{ _, 5, 3, _, _, _, _ }[1]
gives us the weight
5
.
Simply:
G[0][1] == 5
. Right?
The change we wish to make is that we no longer want integertoarray then integertoweight associations. We want a VertextoEdge and EdgetoWeight assocation.
That is:
G["A"] > an Edge
G["A"]["B"] > a Weight
In C++, an arbitrary associative array is called a “map”, and you get one by #including <map>. Once you do, you can make the ‘edge’ association for a whole collection of edges:

typedef std::map<Vertex,Weight> Edges;
 
This easily takes the place of the entire BadEdges struct
and gives us a very convenient lookup pattern. Given a vertex's Edges, we can find any edge by naming the target vertex v:
1 2

Edges es = <obtained from somewhere>;
es["B"] == 5;
 
And just as the 2D array G[0] is a collection of edges leading from vertex
u, we can create a map to do the same:

typedef std::map<Vertex,Edges> Graph;
 
Lookup syntax is now our friend:
1 2

Graph G;
G["A"]["B"] = 5;
 
Beyond that, we can also loop through the edges with ease:
1 2 3

for (auto [u, e] : G) // for each (Vertex u, Edges e) in Graph G
for (auto [v, w] : e) // for each (Vertex v, weight ) in Edges e
std::cout << u << " > " << v << " with weight " << w << "\n";
 
It is also easily possible to test whether an association exists:
1 2 3

if (G.contains("A"))
if (G["A"].contains("B"))
std::cout << "A > B\n";
 
To recap, we now have the following structure:
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#include <map>
#include <string>
typedef std::string Vertex;
typedef int Weight;
typedef std::map<Vertex,Weight> Edges;
typedef std::map<Vertex,Edges> Graph;
 
Did we accomplish our goals?
• Keep the easy G(u,v) lookup for an edge weight.
Yes.
G[u][v] == w
• Eliminate “special” values (like 1) by eliminating nonedges.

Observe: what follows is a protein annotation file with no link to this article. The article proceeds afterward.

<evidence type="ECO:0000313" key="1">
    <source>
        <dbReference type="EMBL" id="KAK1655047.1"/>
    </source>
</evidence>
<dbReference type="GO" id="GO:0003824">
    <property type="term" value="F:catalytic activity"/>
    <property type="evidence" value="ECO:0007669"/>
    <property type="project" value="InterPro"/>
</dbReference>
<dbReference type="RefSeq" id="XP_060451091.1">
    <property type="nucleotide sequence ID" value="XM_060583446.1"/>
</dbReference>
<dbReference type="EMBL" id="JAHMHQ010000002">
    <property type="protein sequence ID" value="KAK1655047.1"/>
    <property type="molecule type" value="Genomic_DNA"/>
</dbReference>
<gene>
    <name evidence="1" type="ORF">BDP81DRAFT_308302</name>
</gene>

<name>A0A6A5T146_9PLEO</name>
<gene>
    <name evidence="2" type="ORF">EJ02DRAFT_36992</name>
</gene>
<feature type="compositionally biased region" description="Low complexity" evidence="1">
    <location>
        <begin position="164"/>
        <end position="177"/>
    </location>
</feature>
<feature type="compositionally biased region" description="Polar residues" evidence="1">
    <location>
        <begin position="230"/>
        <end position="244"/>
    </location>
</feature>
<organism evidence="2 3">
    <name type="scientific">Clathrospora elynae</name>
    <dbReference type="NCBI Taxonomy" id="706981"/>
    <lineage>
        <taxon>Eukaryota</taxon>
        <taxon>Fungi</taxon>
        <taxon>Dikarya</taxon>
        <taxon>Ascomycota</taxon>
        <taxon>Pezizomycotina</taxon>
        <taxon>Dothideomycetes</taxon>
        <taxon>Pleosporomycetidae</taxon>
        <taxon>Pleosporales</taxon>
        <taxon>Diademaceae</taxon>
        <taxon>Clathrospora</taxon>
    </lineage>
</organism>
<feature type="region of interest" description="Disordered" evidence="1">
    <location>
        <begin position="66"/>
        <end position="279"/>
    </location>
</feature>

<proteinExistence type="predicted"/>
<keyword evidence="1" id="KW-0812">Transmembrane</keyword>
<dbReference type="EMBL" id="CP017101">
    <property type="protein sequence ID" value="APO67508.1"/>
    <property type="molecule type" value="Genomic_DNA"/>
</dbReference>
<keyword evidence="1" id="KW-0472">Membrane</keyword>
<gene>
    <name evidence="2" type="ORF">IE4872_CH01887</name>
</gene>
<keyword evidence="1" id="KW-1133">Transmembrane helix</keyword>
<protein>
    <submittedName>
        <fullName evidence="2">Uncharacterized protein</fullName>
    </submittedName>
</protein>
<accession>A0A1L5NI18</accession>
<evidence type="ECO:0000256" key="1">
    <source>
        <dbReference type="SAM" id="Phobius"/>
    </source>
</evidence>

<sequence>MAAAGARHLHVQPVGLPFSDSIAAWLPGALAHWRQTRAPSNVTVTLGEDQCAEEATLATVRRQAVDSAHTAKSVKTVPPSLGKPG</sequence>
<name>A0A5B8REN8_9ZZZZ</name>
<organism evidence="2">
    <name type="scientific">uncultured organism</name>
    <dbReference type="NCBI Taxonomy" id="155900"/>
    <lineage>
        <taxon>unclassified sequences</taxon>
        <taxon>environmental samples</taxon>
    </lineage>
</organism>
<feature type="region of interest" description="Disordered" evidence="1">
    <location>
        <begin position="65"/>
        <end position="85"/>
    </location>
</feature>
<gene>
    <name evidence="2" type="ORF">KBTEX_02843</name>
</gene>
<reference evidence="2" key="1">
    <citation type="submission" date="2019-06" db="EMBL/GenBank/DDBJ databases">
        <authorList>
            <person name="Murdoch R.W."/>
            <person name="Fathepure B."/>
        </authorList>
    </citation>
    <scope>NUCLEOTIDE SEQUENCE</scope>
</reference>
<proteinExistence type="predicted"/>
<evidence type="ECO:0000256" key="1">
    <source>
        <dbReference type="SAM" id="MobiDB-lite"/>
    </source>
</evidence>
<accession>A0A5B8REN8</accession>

Yes.
If u→v does not exist, there is no u→v association (no memory used) in the graph
• Keep easy check for u→v exists
Yes.
if (G.contains(u) and G[u].contains(v)) ...
• Keep easy iteration over the graph
Yes.
for (auto [u, e] : G)
to iterate over vertices with any outgoing edges
e
for (auto [v, w] : e)
for edges
u→
v with weight
w
Any caveats?
Yes.
G[u][v]
will create nodes and edges if any of
u,
v, or
u→
v do not exist.
Care must be taken to check that everything exists before using
G[u][v]
.
So, what about friggin’ Dijkstra’s Algorithm?!!!
That’s easy. I’ll get back to that next time I post...
Gonna eat lunch now.
The point of this entire post is that
data structure matters.
Of course, you most certainly
canperform Dijkstra’s on your existing structure.
That isn’t the issue, though.
The problem was that your current structure was making it significantly more difficult to reason about your algorithm. It led to:
• naming problems
• additional code (and duplication of code) (to get around structural deficiencies)
• additional objects
All of these are symptoms of struggling to clearly understand the code objectives.
When I get back I’ll take some time to work through Dijkstra’s algorithm in a shockingly simple and clear way. :O)
Because Dijkstra’s algorithm is, actually, brilliantly simple!
(I have been halfheartedly looking for an online video that explains it the way I want, but haven’t found one.)
(And, thinking back, I have surprised myself at how many times I have written an academic implementation of Dijkstra’s algorithm...)